Sunday, December 28, 2014

Strong Centers, Boundaries and Contrast

Strong Centers, Boundaries and Contrast are three of the Fifteen Properties of Wholeness defined by Christopher Alexander in his book "The Nature of Order: An Essay on the Art of Building and the Nature of the Universe, Book 1 - The Phenomenon of Life."    These postcard sized embroidered collages are my attempt to grasp each principle.
Strong Centers - Good Example
Strong Centers - Bad Example
After reading about Strong Centers, I created the piece on the left.   It started out alright with some tidy circles and lines, but took a sharp turn down ugly lane.  The piece displeased me - the lines are messy, the embroidery doesn't seem to relate to the collage below and the dead center placement leaves that bullseye floating awkwardly alone.  If you've read some of my previous posts, you'll know that I've given myself permission to risk making ugly art in my explorations.   (I just don't plan to post most of it...)   I decided not to attempt to fix this piece.   Once you've pierced the card stock collage, you're stuck with a hole.  I cut extra collage paper blanks for this eventuality.  On the right is a piece I consider to be much more successful.   Besides  pleasing me aesthetically, it demonstrates the principle of Strong Centers more fully.

My design group of 6 fiber artists has decided to study one of Christopher Alexander's principles each month.   Happily, we discussed Strong Centers in November.  We brought examples of the principle we're studying to kick start the discussion.  Some examples were challenges.   Does the example have a center(s)?  What constitutes a center?   What makes a center strong or weak?   We had a lot of opinions.  We dug back into the source book.   My understanding of Strong Centers was too limited upon my first reading.   Group discussion broadened my thinking.   The piece of the left is just a bullseye sitting in the middle of open space.   Yikes!  This did not result in beauty or wholeness to my eyes.   The idea that multiple supporting centers can strengthen a design and build to a strong center made the piece on the right much more successful.   I used 4 small orange circles in the corners bisected by a partial frame and additional circles around the small black circle to achieve a Strong Center.   I purposefully did not center the design on the postcard sized paper to remind myself that's not necessarily the kind of "centering" we're seeking.   I can identify several more principles in this design - Roughness, Levels of Scale and Contrast.  I suspect this design also qualifies for Positive Space and Echoes.   I'm looking forward to revisiting these pieces as I learn about each principle to see how many of the properties I've used unwittingly.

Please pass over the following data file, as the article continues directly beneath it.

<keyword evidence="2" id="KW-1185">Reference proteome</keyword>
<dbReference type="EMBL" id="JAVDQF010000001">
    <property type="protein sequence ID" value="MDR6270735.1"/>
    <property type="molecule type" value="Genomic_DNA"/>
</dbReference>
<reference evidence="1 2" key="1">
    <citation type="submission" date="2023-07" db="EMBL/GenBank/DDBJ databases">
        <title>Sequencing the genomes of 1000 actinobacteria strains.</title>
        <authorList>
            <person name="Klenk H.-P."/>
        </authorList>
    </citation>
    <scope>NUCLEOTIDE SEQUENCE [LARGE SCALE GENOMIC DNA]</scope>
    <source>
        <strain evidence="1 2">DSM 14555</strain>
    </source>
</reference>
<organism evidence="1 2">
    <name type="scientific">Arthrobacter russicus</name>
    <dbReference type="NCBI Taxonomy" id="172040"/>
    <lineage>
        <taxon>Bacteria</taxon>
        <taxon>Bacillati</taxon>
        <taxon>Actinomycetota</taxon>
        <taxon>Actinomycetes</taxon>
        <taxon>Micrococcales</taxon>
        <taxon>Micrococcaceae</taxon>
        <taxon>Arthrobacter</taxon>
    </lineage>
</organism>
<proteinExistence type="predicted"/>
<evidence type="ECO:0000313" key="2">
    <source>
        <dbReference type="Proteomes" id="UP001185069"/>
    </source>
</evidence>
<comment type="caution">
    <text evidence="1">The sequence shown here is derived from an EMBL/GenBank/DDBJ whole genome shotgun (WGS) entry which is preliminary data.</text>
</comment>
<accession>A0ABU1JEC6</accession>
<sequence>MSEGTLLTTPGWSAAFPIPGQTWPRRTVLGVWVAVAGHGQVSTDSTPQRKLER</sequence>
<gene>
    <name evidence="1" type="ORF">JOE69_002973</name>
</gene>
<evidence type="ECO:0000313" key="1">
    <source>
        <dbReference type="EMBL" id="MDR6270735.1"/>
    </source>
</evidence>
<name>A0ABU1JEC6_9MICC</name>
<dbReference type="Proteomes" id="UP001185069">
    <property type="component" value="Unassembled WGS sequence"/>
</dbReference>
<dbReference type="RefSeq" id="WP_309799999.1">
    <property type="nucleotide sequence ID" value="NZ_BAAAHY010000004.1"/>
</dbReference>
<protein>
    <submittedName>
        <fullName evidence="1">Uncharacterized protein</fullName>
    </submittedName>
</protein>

Boundaries was a fairly concrete concept after dealing with Strong Centers.  I've always liked designs with strata and clear delineations.   We'll see if my understanding needs adjusting when the design group reaches boundaries!   This design is a thick frame around a center area.

Contrast was another concept that came to our design group easily.  We were used to thinking of color contrast, but were able to broaden our thinking to find many other kinds of contrast.  We brought more examples than we had time to review.   Contrast is everywhere!   We had good discussions on the necessary degree of contrast for effectiveness.   We pondered contrast in themes - summer/winter, apples/oranges, wet/dry, dogs/cats, rain/sunshine, male/female, etc...   It was fun to play with contrast in the piece above::

  • light and dark
  • odd and even
  • shiny and matt (hard to discern in the photo!)
  • open and closed shapes
  • thick and thin (1/3 to 2/3 proportions taken up by shapes)
  • overlapping versus non-overlapping shapes
  • filled versus unfilled shapes

If you've read this far, you'll know I'm way over my word count goal:-)  I'll just finish by saying how valuable it is to view design from a new viewpoint.   It's interesting to contrast the traditional elements and principles of design with Christopher Alexander's vision.